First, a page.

An important way for children to learn about different styles and types of music is by listening to some of the key artists who have defined particular genres of music. When we think of funk music we think of James Brown and when we think of classical music we think of composers like Beethoven and Mozart. Listening and discussing the music from artists like these are a great way for children to learn about and feel inspired by different types of music.
For this reason, featuring artists has become an important part of our primary school program. Through our online curriculum, each age group learns about 3 different artists during the school year. These artists are each taken from our 3 core categories which are as follows:
- Modern artists (e.g. Daft Punk, Pharrell Williams)
- Classic Artists (e.g. The Beach Boys, Jimi Hendrix)
- Classical Composers (e.g. Beethoven, Bernstein)
We've also found that these have been easy and accessible learning activities for children to do at home, which is why we've included our artist profile section in our parents' subscription. The format of these activities is below, along with sample screenshots taken from our ABBA profile:
1. Read a Short Bio on the Artist
We start by asking the children to read a summary bio about the particular artist. This introduces the child to the genre of music the artist plays as well as a background to how the band or musician got started playing music. We also give a short synopsis of their musical style so that the children can listen out for particular characteristics in their music.
2. Listening Activity
After the bio section, we get the children to listen to 2 well-known pieces of music by the artist. We include these either as Spotify or YouTube links. Where possible, we try to include live versions of the artist performing in the YouTube clips so that the children can watch footage of the artist performing.
Often times, we will try to include two contrasting pieces of music by the artist so that the children are able to compare and discuss which piece of music they preferred and why.
3. Responding to the Music
Sometimes a forgotten aspect of the Irish primary music curriculum is the idea of not just asking children to listen to a piece of music, but getting them to listen AND respond to it. There are numerous ways we can ask children to respond to music. We could ask them to dance to the music, draw a picture of what imagery the music creates in their heads, or we could have a class discussion on the music they've just heard.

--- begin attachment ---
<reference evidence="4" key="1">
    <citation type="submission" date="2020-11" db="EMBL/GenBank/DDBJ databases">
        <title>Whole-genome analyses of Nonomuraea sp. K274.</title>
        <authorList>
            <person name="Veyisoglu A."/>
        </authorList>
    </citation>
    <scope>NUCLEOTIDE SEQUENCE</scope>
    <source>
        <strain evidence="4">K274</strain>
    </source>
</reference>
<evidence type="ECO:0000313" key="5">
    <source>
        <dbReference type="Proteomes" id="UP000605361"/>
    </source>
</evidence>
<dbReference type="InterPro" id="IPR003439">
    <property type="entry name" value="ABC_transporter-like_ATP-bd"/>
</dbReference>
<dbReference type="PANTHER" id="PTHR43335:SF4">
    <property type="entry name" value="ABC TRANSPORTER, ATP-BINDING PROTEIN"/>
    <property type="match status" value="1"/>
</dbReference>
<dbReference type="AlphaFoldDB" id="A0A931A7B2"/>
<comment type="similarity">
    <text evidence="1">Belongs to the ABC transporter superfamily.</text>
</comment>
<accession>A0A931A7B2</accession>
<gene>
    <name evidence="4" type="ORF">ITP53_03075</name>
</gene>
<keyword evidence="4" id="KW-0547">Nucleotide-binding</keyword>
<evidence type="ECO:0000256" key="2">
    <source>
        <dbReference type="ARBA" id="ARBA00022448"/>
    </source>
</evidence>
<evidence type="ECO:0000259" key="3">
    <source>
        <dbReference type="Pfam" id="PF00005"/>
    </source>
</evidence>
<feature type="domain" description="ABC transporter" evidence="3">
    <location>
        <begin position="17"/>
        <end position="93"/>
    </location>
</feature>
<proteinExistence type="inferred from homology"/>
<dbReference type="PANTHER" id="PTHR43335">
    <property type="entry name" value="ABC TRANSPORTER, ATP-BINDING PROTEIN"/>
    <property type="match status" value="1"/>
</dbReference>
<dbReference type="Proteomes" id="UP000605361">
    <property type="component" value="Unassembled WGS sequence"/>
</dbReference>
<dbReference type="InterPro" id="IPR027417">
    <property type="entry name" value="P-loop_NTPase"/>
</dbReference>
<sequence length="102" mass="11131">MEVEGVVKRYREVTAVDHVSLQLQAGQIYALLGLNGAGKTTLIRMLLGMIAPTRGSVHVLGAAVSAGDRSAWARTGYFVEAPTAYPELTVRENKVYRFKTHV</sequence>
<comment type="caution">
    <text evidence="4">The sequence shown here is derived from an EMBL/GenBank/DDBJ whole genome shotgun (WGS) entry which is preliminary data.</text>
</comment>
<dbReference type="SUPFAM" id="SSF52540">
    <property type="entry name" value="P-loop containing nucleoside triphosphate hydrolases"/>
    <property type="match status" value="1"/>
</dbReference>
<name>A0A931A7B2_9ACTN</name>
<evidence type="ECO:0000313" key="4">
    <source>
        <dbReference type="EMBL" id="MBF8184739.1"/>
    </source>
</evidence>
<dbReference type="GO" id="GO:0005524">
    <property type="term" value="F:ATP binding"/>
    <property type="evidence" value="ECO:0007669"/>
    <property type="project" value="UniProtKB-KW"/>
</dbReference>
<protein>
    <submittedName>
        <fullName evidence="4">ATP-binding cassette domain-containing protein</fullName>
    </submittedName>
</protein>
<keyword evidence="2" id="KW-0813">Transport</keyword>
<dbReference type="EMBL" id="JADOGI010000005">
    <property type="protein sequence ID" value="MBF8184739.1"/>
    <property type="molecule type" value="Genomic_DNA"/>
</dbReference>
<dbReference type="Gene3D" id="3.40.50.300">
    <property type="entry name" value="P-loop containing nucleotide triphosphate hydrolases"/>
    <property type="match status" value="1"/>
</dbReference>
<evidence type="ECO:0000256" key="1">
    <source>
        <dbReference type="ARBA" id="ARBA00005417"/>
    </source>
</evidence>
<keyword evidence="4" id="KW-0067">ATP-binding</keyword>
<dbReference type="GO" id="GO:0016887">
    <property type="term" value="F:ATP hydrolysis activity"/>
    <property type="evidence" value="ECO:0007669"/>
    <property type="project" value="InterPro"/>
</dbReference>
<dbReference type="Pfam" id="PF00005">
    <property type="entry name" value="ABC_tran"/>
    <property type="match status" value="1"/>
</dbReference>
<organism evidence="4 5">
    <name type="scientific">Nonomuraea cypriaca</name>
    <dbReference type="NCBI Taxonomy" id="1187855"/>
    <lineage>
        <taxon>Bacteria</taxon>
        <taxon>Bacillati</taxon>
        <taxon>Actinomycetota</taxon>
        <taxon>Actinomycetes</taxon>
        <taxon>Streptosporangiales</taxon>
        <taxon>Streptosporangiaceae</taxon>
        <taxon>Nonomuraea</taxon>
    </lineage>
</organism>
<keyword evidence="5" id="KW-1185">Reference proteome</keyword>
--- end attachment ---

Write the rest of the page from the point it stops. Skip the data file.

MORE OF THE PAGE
In this section of our artist profiles, we aim to help children respond to music through this type of discussion. After the children have listened to the music by the artist, we can ask them to discuss some different questions including things like which piece they preferred and what instruments they could hear. In each of our artist profiles we give some sample questions that you can use to discuss with the children face to face or you could ask them to write up answers to the questions and send them to you. Feel free to add any of your own questions as well.
4. Fun Activity Related to The Artist
We include a lot of different types of fun activities within each artist profile which are all aimed at helping to deepen the children's understanding of the artist and their music. Examples of activities include: fill in the missing lyrics to the song, colouring in an iconic image of the artist or a musical quizz.
For our ABBA artist profile, we ask the children to listen to the song 'Waterloo' and ask them to count how many times the word 'Waterloo' is sang in the song.
5. Sing One of the Artist's Songs
The final part we include on an artist profile, is an activity encouraging the children to sing one of the artist's songs. What better way to finish up a music lesson than with a sing song!
In this section we include links to access the lyrics as well as versions of the original song and a karaoke-style backing track on both YouTube and Spotify.
If you'd like to sign-up and access our artist profiles section for free, click on the button below.
(To find more ideas for bring music to life in your home, check our 'Complete Guide to Music Making for Kids' for links to additional resources.)